The reasons for which services and resources are needed or distributed on multiple clouds (on-prem, Azure, AWS, GCP etc.) are various:

  • Avoid dependence on only one cloud provider
  • Consume different specific services that are not provided elsewhere
  • Optimize costs for different workloads and services
  • React to price changes by the providers

That is why we are seeing also the trend to break up big legacy applications (monoliths) in smaller pieces (segments), which is a best practice and design principle today. The goal is to move to a loosely coupled and more service-oriented architecture. This provides greater agility, more flexibility and easier scalability, because of less inter-dependencies.

And, if we take the second example from the list before, a segmented application is much easier to run in different clouds (portability). Running one application over multiple clouds is in my understanding the right definition of multi-cloud.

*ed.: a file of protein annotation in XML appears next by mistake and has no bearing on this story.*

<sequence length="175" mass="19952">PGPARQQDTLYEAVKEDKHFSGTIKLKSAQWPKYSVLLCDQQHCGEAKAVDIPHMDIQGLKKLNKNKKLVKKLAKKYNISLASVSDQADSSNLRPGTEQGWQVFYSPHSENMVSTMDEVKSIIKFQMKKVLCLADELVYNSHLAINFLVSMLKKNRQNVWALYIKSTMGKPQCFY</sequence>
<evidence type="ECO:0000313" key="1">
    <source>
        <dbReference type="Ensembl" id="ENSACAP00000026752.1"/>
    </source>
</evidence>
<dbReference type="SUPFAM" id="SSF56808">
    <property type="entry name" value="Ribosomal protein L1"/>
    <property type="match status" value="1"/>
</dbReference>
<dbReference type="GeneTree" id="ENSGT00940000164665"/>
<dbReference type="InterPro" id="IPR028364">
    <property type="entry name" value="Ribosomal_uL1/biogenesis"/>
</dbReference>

Multiple Clouds versus Multi-Cloud

Let’s assume that most probably all the four reasons above apply to larger enterprises. If we take another angle, we can define some business and technical requirements for multi-cloud:

  • Application or services need to be cloud vendor-agnostic
  • Provide or abstract control and management interface of multiple clouds
  • Support application portability/relocation between clouds
  • Combine IaaS and services from different clouds
  • Possibility to deploy components of applications in multiple clouds
  • (Cloud) Broker service needed
  • Policy and governance over multiple clouds
  • Network connectivity for migration scenarios with partially modernized applications
  • Automated procedures for deployments
  • Application monitoring over different clouds
  • Costs management
  • Lifecycle management of deployed applications in multiple clouds
  • Self-adaption and auto scaling features
  • Large team with various expertises needed